I am here representing just one little part of this Fishers Island air – the community of St. John’s Episcopal Church – a church on this island that is only open in the summer, but as our mission statement says, is committed to hospitality and outreach throughout all the seasons. In fact, St. John’s is the single largest charitable organization on the island, managing multiple vehicles of outreach to support the community. These include the Sanger Fund, our support of visiting speakers and artists, the maintenance of the Island Cemeteries, partnership with Walsh Park to provide affordable housing, partnership with Union Chapel to support the Islanders for Islanders initiative, and most significantly, through this incredible scholarship program. Since 1983, we have contributed to and managed these Community Scholarships – they were a signature part of our Capital Campaign over 7 years ago. People from the church and the island community contributed generously. The result is a truly remarkable scholarship program providing assistance for up to six years of higher education – scholarships for every Fishers Island student graduating high school including scholarships for magnet students from off-island, and scholarships for Fisher Island residents attending high school on the mainland. A graduate who lives on the island receives $4,000 a year and a graduate who lives off the island receives $2,000 a year.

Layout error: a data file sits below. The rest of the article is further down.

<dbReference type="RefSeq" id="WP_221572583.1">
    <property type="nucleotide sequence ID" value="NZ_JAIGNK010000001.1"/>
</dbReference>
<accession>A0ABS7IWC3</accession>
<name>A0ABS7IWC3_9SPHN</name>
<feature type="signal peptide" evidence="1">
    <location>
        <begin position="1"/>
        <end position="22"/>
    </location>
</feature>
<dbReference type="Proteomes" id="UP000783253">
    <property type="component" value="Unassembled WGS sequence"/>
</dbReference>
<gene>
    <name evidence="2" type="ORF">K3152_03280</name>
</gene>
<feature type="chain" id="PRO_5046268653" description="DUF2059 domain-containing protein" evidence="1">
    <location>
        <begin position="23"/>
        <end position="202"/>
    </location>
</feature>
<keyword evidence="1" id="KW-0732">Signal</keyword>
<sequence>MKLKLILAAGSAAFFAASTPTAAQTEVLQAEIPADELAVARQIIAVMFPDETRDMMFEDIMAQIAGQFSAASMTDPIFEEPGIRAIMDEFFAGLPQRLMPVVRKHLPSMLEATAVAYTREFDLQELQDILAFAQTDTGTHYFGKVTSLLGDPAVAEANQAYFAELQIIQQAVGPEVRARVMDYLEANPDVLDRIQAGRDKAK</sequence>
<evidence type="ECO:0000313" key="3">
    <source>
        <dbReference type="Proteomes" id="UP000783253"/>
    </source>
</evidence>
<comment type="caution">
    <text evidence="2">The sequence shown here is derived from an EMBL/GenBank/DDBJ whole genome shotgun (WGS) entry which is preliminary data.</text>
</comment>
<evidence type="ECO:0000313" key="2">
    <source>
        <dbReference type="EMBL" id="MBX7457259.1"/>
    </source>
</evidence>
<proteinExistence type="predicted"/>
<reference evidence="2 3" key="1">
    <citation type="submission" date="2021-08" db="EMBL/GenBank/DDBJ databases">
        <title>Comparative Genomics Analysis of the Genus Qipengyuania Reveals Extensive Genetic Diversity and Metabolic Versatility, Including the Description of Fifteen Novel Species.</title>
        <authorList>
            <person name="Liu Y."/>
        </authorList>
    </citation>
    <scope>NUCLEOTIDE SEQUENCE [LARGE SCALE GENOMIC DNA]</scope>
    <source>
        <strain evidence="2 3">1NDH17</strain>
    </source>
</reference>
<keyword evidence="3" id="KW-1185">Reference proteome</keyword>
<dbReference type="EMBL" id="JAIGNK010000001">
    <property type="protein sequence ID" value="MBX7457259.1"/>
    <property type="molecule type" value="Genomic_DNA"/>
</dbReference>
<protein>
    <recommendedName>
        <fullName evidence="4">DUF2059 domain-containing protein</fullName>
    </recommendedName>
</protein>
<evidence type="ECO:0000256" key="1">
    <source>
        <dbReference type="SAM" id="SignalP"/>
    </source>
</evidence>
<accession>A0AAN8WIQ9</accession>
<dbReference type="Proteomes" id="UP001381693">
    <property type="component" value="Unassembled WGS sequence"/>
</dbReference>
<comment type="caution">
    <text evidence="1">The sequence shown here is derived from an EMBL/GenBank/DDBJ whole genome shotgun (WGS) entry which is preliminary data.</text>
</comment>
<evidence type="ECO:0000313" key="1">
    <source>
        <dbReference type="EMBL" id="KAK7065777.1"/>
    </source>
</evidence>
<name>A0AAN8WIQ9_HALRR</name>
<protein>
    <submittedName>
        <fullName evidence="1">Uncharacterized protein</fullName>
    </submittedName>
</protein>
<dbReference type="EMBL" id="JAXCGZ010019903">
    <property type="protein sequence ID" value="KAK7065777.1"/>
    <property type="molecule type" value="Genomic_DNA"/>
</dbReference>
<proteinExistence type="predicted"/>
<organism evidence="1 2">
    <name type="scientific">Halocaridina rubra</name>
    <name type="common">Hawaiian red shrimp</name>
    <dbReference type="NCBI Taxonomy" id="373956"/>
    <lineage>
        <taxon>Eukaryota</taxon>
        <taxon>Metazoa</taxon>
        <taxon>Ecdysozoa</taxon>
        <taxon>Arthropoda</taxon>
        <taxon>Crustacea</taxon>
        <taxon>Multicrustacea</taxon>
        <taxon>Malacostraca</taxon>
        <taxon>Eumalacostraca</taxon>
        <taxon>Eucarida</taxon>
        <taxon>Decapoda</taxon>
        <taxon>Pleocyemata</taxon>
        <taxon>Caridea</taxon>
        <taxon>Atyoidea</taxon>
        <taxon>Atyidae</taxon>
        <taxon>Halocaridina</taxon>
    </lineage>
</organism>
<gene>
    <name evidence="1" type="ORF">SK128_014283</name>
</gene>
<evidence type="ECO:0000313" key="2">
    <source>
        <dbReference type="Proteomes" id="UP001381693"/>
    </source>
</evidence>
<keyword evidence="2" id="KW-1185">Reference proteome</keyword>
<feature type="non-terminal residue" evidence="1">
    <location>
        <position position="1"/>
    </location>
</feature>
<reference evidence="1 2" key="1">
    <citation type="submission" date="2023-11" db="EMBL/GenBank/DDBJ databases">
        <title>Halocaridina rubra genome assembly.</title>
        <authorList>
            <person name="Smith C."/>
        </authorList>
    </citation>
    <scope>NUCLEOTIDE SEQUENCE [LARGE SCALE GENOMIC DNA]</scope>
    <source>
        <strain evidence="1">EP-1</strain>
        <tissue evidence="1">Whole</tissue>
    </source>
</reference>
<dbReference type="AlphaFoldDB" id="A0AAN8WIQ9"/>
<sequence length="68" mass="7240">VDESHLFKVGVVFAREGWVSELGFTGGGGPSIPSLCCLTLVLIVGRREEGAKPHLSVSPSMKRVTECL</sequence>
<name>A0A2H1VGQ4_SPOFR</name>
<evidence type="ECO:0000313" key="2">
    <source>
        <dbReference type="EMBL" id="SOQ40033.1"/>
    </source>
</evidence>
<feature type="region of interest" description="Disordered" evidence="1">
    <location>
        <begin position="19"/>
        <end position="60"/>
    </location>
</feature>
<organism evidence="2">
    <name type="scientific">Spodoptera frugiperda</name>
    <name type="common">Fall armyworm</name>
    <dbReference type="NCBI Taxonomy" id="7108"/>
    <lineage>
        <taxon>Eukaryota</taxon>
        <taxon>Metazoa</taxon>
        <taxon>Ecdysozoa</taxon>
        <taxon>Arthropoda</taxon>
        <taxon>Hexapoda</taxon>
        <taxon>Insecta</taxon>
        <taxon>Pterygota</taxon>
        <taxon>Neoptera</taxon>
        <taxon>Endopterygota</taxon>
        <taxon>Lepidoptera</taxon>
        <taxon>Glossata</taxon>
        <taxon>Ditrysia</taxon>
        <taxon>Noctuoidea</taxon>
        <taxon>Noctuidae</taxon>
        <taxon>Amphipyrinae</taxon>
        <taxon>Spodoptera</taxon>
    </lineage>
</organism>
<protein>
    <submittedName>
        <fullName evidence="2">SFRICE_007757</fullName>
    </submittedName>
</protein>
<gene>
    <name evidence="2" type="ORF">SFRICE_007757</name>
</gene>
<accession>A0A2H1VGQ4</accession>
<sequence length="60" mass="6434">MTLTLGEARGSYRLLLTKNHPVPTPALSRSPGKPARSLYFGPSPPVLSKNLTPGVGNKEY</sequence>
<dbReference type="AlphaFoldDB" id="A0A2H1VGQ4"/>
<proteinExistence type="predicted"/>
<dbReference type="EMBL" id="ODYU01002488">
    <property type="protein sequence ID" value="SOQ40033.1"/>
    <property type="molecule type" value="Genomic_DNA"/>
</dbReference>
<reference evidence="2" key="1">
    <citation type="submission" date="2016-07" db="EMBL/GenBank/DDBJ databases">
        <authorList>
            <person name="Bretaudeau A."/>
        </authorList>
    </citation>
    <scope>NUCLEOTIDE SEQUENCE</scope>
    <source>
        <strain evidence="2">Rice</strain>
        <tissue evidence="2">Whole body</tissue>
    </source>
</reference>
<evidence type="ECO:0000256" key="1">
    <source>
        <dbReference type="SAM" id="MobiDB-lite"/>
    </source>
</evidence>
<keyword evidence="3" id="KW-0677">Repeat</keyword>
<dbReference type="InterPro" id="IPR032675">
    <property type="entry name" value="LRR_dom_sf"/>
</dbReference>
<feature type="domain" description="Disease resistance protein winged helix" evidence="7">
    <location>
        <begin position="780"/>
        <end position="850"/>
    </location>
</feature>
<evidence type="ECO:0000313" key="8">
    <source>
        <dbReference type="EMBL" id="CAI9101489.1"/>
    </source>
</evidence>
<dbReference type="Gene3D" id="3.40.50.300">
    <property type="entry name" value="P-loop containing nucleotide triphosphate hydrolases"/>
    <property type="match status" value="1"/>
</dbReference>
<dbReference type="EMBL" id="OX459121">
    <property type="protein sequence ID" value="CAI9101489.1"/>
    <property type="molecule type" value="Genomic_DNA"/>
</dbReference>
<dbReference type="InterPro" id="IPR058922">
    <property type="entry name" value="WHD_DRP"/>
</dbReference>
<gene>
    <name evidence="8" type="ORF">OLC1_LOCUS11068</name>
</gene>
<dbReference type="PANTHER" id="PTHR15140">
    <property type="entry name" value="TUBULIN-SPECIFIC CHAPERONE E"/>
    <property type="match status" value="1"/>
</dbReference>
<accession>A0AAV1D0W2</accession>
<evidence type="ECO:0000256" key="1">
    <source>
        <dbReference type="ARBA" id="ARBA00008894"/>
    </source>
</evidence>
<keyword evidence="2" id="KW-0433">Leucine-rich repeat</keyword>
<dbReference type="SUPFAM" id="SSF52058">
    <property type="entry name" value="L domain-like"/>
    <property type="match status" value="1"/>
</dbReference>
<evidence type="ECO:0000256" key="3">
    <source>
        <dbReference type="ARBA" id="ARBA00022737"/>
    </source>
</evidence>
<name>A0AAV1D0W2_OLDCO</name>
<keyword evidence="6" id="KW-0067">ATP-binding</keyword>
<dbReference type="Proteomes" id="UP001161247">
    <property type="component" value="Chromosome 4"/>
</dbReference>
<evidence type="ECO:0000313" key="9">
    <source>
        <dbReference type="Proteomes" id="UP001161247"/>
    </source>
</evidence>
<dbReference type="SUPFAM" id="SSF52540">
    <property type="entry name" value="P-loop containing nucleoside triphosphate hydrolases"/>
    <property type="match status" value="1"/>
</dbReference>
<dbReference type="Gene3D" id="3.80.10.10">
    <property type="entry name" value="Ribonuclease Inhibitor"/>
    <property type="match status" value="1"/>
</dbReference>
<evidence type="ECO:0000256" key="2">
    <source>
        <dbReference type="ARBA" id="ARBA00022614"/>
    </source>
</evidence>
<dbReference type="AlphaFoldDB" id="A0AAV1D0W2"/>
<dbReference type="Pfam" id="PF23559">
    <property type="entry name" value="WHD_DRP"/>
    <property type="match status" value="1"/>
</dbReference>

At a minimum, over 6 years, island resident graduates will receive 24,000 in scholarship aid and off island graduates will receive 12,000 in aid. There are few scholarships that will make that type of long term commitment to you. This is St. John’s most significant outreach and we stand behind it and each year, whether the draw from this fund covers the scholarship or not, the vestry of our Church steps forward to cover the difference so that we fulfill this promise and hope for your future. Through our outreach, St. John’s cares for the people who were here, who are here, and who will be here in the future. God’s time includes the past, the present, and the future, and our hope and our prayer is to honor and cherish and love the things that exist in God’s time the best we can. These scholarships are one way of doing that.

They represent the commitment of the entire island and go beyond St. John’s Church. The selection committee is made up of Polly Talbott who serves as chair, Alicia Cleary, Susie Brinkerhoff, Harry Parker, Jennifer Sanger, and Ollie Scholle. They review all the applications and status of students who this year, include 25 students who will receive over $66,000 to support their education.